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I mean, there are women who are housewifes (Molly, Narcissa), but on the same time they are portrayed as strong women.
There are women in powerful positions (Umbridge, McGonnagal) but on the same time they have a male boss. (Fudge and Dumbledore respectively).

I believe that she also tries to portray the women and girls equally powerful to boys and men, but sometimes she stays a bit behind (Fleur doing poorly in the Triwizard).
Um, is Narcissa ever referred to as a housewife? I severely doubt she works, but I'm not sure staying in your mansion with the house-elf to do the laundry is quite the same as being a housewife. Socialite, perhaps?

To be honest, sometimes I get a little irked that Rowling has to make mention of the Quidditch teams being unisex, or do other little things of that nature just to make sure we understand that girls can do everything boys can. You'd have thought that would just be a natural assumption for the vast majority of readers.


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  #97  
Old February 16th, 2007, 12:15 pm
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Re: Harry Potter: A Feminist Novel?

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Um, is Narcissa ever referred to as a housewife? I severely doubt she works, but I'm not sure staying in your mansion with the house-elf to do the laundry is quite the same as being a housewife. Socialite, perhaps?
Well, maybe I expressed wrongly. I meant that in the Weasley and Malfoy marriage, the man is the one who is in charge of doing the 'official' work (or bribing in Lucius case), while the women seem to be more connected to the house (Molly doing housework and Narcissa probably having tea in her mansion with random pureblood ladies)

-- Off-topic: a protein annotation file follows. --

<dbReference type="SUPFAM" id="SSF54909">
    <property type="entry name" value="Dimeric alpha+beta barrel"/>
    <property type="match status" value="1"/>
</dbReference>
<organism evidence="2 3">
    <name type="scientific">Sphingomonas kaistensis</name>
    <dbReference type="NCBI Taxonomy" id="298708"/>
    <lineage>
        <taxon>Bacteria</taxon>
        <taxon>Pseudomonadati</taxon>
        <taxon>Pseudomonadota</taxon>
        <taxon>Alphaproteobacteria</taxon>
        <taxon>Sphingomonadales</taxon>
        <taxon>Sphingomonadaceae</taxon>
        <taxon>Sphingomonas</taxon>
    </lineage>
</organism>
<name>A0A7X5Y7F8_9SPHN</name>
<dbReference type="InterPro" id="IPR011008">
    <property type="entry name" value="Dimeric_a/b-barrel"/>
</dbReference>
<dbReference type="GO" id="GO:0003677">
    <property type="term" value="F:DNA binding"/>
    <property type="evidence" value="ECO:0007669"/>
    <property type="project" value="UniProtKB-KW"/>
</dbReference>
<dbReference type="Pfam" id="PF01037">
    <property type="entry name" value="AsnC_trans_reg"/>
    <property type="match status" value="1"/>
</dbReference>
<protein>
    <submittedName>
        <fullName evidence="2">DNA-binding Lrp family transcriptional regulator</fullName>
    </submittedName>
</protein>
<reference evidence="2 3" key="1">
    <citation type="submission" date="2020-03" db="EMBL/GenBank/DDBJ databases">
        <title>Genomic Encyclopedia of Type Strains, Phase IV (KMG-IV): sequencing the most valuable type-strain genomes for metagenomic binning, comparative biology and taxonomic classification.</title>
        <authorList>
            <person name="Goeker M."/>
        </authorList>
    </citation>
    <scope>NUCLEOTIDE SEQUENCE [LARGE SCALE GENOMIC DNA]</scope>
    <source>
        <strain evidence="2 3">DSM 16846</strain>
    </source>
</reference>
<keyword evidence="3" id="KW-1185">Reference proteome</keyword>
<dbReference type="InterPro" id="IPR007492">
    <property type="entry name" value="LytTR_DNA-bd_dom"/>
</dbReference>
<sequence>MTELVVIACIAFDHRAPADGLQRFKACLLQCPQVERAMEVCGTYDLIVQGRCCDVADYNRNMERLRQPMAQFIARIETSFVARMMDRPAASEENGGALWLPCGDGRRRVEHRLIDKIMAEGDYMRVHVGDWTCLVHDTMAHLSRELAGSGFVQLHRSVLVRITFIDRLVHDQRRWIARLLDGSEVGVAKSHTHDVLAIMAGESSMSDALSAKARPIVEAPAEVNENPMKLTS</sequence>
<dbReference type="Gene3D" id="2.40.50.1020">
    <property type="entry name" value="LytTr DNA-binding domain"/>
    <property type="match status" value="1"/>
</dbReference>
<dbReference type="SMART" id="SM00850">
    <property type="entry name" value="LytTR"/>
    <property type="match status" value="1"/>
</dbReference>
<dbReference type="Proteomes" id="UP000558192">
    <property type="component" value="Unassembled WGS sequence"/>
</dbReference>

Both marriages have traditional structures, but in the same time both women are strong willed in their own way.


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  #98  
Old February 16th, 2007, 10:58 pm
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Re: Harry Potter: A Feminist Novel?

But you have a point, guad. Narcissa does rarely appear in society. It's Lucius who has connexions and influence. Narcissa only steps out of the shadows after Lucius went to prison. And even then, she asks a man for help. Narcissa is certainly not an independent woman (which I do not criticise since she symbolises an obsolete lifestyle).


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  #99  
Old February 17th, 2007, 3:04 pm
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Re: Harry Potter: A Feminist Novel?

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But you have a point, guad. Narcissa does rarely appear in society. It's Lucius who has connexions and influence. Narcissa only steps out of the shadows after Lucius went to prison. And even then, she asks a man for help. Narcissa is certainly not an independent woman (which I do not criticise since she symbolises an obsolete lifestyle).
Well, in this case asking a man for help is more an illustration of the general situation in the books (more male characters with big roles to play in the story) than of something about Narcissa, I would say. The man she asks is the person of either gender most likely and able to help. He's a Death Eater at Hogwarts, where her son has to complete his mission. As far as we know, he is the only Death Eater, male or female, there.

It looks to me like her sister is also helping - she appears to be the person who trained Draco. Was this at Voldemort's orders. or because Cissy asked her, or because Bella just decided it was a good idea? We don't know.


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  #100  
Old February 18th, 2007, 9:02 pm
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Re: Harry Potter: A Feminist Novel?

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Narcissa is certainly not an independent woman (which I do not criticise since she symbolises an obsolete lifestyle).
This has been mentioned previously, that the more 'traditional' families with obsolete lifestyles are also those who have more chauvinistic lifestyle. (Blacks, Malfoys).

But for instance, we have also a family on the good side (Weasleys) who have a similar traditional structure. Nontheless, it might be a generational thing: I for example couldn't picture Ginny becoming a housewife, but I could see Draco wanting his wife to stay at home. (don't know if that made sense )